Norman Lamont, in an op-ed today in The Daily Telegraph has penned a storming piece about focus groups which encapsulate much of what is wrong with modern politics.
Entitled, "Focus groups? I thought we elected politicians to make big decisions", he observes that "politicians on both sides of the Atlantic have created an entire industry devoted to telling them what to say," adding that, "Bill Clinton has called members of focus groups the most powerful people in America."
Lamont then goes on to note that Lord Ashcroft, a major funder of the Conservative Party, has called for "better use" to be made of focus groups, then expressing his concern – which he then goes on to elaborate at some little length – that these groups are distorting the whole political process.
The comments are well worth reading, not least when he draws on industry’s experience of these groups, suggesting that every advertisement, every new brand has the blessing of a focus group – yet most new products still fail. Even BA's disastrous ethnic tail designs were focus group-tested.
This brings to mind my own experience with a multi-national group that produced air-fresheners, which relied extensively on focus groups. They were quite happy if one in ten of their product launches succeeded, this being enough to keep the cash-flow healthy. But political parties cannot afford a one-in-ten success rate, otherwise they could end up seeing power only once in every 40 or 50 years.
However, back to Lamont, he thinks that focus groups have outlived their usefulness – and we agree. It was during that last election that the Conservatives not only made maximum use of these groups, but concentrated entirely on "swing voters" in marginal seats to tell them how to frame their messages.
This meant that the Party was going to the people who were least committed to any political ideology, in areas which had no settled political loyalty, to tell them how to address the nation. Predictable, their messages lacked coherence and failed utterly to inspire the nation to flock behind the Party and vote it into power.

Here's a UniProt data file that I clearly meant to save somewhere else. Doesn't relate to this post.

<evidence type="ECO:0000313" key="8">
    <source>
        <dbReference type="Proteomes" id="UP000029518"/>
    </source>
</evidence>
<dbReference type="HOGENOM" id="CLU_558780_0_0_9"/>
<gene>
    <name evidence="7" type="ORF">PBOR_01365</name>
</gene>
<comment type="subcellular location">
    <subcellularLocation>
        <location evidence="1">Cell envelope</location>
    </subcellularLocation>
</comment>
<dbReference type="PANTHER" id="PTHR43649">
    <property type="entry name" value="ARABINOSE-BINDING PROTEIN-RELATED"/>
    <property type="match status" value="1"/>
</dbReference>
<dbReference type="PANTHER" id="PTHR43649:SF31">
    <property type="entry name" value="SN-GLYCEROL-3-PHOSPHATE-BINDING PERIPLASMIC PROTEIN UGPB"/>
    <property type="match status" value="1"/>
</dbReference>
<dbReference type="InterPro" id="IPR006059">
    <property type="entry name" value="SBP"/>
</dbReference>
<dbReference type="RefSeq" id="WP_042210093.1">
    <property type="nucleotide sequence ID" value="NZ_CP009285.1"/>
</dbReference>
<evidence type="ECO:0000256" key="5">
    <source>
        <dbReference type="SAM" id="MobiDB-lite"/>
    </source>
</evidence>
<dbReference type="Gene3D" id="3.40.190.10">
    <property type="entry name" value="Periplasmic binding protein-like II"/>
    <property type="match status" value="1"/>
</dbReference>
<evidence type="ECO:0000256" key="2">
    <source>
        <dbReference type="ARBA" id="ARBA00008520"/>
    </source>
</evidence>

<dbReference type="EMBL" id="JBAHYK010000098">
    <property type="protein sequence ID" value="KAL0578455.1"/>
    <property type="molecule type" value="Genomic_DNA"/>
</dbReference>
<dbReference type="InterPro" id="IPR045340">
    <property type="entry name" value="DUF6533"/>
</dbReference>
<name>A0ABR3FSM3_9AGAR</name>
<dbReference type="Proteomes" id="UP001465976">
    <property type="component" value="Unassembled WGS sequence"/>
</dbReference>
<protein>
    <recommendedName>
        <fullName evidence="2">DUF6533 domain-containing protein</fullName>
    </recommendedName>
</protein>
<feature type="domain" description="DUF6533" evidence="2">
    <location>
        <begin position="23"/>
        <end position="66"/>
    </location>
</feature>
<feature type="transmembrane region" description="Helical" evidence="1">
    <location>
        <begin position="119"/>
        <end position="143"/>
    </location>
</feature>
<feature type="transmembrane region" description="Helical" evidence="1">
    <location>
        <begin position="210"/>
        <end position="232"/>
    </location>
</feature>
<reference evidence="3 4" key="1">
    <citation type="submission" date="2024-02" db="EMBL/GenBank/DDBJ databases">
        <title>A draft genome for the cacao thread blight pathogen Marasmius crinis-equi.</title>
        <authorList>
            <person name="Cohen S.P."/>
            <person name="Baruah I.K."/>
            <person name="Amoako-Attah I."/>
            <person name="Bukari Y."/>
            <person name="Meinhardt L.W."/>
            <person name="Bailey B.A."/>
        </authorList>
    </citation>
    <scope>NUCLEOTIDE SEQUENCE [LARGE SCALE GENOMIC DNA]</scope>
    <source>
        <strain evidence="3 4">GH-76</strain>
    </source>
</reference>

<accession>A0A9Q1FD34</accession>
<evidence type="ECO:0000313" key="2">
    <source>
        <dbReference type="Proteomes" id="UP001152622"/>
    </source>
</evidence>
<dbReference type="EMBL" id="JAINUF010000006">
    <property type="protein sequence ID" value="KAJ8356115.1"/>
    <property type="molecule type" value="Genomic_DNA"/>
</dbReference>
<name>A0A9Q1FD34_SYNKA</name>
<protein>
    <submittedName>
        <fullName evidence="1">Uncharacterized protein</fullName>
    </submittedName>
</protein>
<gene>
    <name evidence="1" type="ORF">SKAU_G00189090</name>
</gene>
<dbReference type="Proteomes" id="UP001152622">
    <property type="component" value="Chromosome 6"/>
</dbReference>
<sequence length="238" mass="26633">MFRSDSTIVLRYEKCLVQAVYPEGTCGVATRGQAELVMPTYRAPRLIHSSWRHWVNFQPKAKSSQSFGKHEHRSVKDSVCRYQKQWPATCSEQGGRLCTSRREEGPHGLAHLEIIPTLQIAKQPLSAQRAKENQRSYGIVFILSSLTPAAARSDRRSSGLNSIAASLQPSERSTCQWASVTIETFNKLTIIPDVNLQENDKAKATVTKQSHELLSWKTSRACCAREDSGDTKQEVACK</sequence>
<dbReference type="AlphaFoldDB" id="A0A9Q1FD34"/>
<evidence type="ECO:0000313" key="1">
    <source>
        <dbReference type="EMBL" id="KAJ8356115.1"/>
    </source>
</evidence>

In this context, it is entirely the "focus group" mentality which tells the parties that "schools 'n' hospitals" agenda is the dominant - nay, exclusive - concern of the voter, and which has led the major parties to concentrate on this above all else. It also meant that crucial subjects like defence, like the environment and, dare I say it, "Europe" – or even road charging - were not rehearsed during the general election campaign.
An important flaw in the focus group mentality, therefore, it that it robs politicians of the opportunity to set their own agendas and to pick issues which they believe are important. It forces them into a conformist mould which dampens down debate and originality.
Perhaps even more damaging is that reliance on focus group opinions means that the politicians are ignoring their own core voters. This was very much the experience of the general election, where voters (and campaigners) in safe seats were ignored by the centre, as the "big beasts" went haring off after the marginal seats. Yet they left behind them a residue of ill-feeling, a realisation that the centre was taking too many things - and people - for granted.
And it is here that "Europe" will come to the fore. Down on the constituencies, the European Union is and will remain an important issue, yet the focus groups and, to the same extent, the opinion polls tell the politicians its is not an issue.
But, while you can argue about its extent, the UKIP effect undoubtedly cost the Conservatives some seats in the general election. And, if UKIP is still around at the next election – which may well coincide with the Euro-elections – the effect could even cost the Conservatives the whole election.
Thus, Lamont is right about focus groups having outlived their usefulness. But he hints also at alternatives, citing – of all people - Enoch Powell, who referred to "the mysterious chemistry of public opinion". Margaret Thatcher, says Lamont, certainly knew when to disregard market research. In the 1980s, opinion polls regularly showed that voters preferred public spending to tax cuts. Despite that, she insisted on cutting income tax, and the voters rewarded her. In the same way, Norman Tebbit, a different sort of political genius, used to spend hours studying his constituents' letters.
I can perhaps offer another option. For the first time in a long time, the Party could start listening to its activists on the ground.
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